Amok Vacationing Part 2: Air Travel

Now that the passport was secured, we could relax and get excited for London. And pack. I’m a chronic over-packer, which I’ve been trying to curb recently. A friend brags that she can manage with a large carry on for a 2 week trip abroad, and here I was barely able to zip my largest suitcase for checking for a 5 day trip. But, you feel me, right? You need at least three outfits for every day – daytime, nighttime, and workout gear on the off chance the mood strikes you to work out EVERY DAY. (I always work out on vacation. I never work out every day. But if I don’t have the gear and I wanted to …?) And, certain times of year, in certain climates, you have to pack extra in case you need layers! And you need at least three pair of shoes, maybe four depending on colors …

Let’s just pretend my packing only looks like this when I only have a few days’ notice of international travel and not all the time. ūüėČ

Anyway, yeah. I have a problem. I’m working on it. Sort of. It would be a lot easier if I was the type of person that didn’t have to plan for every contingency that runs through my head and just sport a carry on. Sometimes, I wish I was that breezy. It would make airline travel a lot easier, that’s for sure?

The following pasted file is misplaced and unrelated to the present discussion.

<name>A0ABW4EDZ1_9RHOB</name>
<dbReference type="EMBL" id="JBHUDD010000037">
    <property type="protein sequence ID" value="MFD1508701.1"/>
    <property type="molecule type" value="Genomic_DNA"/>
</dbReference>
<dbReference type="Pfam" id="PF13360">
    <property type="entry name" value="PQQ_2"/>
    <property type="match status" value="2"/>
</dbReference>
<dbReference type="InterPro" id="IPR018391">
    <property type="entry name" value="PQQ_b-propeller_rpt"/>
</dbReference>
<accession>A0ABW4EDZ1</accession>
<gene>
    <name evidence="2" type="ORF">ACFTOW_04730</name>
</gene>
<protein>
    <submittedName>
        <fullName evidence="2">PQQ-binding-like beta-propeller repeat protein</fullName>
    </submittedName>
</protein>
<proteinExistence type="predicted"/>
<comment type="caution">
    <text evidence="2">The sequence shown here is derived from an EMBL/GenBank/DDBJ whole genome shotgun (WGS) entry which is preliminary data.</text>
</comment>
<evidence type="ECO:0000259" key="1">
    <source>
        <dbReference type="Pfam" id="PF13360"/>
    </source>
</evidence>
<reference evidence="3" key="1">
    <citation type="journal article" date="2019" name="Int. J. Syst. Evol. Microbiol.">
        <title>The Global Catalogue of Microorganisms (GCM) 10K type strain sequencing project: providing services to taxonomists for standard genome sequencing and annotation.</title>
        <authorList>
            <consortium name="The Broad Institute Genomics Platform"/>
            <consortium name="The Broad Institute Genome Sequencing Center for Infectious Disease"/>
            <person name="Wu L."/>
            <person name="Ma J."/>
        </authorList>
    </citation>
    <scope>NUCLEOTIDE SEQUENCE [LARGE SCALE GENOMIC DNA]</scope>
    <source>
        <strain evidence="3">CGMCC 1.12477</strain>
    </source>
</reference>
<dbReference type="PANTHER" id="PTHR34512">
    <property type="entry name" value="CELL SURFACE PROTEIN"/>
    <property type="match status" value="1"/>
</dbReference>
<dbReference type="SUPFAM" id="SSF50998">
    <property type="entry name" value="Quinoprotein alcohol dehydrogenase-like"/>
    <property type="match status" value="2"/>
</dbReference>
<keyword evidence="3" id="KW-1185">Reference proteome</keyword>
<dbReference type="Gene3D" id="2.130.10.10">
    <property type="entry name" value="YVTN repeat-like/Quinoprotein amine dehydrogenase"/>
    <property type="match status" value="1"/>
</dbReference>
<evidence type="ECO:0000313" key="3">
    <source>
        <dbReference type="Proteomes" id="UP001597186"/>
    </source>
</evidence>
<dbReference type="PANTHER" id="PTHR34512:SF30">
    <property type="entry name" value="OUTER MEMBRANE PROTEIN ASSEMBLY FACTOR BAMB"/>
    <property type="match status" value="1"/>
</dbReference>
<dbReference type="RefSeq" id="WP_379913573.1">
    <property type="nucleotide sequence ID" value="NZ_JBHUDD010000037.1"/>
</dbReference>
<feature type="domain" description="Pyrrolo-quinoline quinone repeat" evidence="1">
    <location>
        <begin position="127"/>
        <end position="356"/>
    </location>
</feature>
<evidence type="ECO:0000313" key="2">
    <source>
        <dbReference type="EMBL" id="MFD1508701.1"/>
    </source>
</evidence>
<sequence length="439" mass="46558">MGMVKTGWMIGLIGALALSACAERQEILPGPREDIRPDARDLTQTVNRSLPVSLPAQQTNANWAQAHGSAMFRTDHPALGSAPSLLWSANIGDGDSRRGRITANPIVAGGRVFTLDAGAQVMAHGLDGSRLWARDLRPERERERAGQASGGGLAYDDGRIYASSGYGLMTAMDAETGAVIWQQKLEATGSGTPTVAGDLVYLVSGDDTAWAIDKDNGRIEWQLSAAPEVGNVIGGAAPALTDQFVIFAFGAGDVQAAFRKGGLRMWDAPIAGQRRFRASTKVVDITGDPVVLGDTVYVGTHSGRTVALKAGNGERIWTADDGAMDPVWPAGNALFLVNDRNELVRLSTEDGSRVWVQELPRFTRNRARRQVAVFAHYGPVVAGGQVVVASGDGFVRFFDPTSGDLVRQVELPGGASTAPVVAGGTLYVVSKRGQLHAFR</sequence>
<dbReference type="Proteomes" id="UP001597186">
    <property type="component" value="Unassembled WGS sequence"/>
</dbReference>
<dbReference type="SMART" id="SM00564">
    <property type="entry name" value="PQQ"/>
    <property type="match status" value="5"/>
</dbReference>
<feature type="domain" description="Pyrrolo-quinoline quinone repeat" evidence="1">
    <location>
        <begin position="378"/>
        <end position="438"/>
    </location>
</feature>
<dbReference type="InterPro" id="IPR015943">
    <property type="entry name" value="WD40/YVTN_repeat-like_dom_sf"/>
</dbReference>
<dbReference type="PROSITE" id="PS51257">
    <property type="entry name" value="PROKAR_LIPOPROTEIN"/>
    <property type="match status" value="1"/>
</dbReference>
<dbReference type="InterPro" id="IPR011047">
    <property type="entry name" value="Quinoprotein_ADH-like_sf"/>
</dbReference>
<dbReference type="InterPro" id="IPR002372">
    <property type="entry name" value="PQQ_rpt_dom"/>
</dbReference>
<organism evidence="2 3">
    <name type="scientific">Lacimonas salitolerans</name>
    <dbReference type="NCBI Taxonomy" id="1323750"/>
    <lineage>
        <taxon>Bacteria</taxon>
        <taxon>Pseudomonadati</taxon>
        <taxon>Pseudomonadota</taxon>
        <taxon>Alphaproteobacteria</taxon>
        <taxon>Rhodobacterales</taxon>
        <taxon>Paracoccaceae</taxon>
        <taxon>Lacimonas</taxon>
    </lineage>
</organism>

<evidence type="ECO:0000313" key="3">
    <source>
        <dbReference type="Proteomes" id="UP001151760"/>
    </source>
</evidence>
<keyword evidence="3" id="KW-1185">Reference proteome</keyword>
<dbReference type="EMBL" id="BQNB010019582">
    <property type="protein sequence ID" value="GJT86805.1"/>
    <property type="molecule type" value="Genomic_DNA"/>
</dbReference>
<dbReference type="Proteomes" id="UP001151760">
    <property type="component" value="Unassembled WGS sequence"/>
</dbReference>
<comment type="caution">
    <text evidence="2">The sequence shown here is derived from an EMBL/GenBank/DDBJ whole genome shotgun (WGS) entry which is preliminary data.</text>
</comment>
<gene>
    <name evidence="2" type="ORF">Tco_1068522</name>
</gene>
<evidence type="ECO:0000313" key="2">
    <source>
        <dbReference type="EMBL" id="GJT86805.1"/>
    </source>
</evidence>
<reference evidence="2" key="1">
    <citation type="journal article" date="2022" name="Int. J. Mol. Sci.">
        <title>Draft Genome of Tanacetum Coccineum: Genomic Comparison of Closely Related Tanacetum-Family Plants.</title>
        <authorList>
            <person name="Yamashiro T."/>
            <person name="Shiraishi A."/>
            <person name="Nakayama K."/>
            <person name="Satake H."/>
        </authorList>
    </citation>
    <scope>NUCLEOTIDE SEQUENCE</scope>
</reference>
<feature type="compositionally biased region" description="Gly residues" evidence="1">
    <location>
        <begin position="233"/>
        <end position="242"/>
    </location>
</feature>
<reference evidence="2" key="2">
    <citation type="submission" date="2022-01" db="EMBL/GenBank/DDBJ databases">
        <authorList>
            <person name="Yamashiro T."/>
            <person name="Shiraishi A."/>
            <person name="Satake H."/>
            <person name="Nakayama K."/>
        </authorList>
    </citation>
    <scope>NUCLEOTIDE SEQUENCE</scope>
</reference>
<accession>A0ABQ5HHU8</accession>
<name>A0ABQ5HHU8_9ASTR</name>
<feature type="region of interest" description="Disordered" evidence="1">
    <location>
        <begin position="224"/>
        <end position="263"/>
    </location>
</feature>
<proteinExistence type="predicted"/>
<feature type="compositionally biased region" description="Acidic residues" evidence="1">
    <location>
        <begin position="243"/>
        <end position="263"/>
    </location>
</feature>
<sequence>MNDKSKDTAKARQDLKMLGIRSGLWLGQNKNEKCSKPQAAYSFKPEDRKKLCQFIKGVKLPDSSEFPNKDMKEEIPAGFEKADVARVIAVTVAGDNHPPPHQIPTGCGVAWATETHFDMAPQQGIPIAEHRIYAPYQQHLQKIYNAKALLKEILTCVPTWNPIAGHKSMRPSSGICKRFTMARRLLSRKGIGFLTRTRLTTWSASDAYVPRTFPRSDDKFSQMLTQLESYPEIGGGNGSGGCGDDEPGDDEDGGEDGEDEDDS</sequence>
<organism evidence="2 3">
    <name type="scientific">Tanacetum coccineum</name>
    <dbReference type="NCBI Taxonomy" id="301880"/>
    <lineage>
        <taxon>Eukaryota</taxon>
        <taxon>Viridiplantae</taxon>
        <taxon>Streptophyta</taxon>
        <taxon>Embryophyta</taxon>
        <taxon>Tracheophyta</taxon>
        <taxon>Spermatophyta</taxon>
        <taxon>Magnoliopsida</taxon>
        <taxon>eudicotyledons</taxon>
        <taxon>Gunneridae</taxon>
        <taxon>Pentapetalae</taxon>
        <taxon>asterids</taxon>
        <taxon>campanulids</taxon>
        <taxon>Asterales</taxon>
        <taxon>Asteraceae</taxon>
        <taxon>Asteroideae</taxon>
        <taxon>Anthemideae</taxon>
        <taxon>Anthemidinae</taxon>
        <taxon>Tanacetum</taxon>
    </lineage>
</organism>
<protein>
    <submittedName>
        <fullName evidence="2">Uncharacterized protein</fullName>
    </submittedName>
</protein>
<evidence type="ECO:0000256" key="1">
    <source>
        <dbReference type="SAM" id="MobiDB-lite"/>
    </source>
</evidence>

Speaking of, have I mentioned I find airline travel stressful?

I mean, I’m not afraid to fly. I don’t particularly love turbulence, and when there is a rocky landing, it’s really not my favorite, but that’s not fear. That’s me not liking the sensation of falling. I’m not a fan of elevators, either, and will typically opt for the stairs whenever practical. (My old job was on the 40th floor. That was not practical.) I also don’t like the pressure buildup in my ears, especially since I have inner ear issues to begin with. But again, not fear.

Even so, these aren’t the primary reasons I find it stressful. Sure, it’s convenient for long distances. But, the longer the distance, the more likely 1. I need a connection (and I can’t control what the plane is doing or when I get there!) or 2. I need to fly out of a larger airport, which means additional travel.

We flew out of JFK for our trip to London. It is my least favorite airport to fly in or out of. All things being equal, I would choose Logan or even Newark over JFK. But, Chris’ family lives on Long Island near the light rail, and the light rail goes direct to Jamaica Station, and from there you take the Air Train that connects directly with the airport. Painless, brainless. That is, unless you don’t give yourself enough time.

A few years ago, when Chris was still writing his book, I flew out to San Francisco to meet him for a week of sightseeing through the city and wine tasting around the Sonoma Valley. My flight was scheduled for a Sunday morning at 8am, and the earliest train from didn’t get into Jamaica until something like 6:15-6:30am. In hindsight, I should have let my mother in law call me a car service that morning, but it seemed silly to me to spend the money on that when the train was just as easy.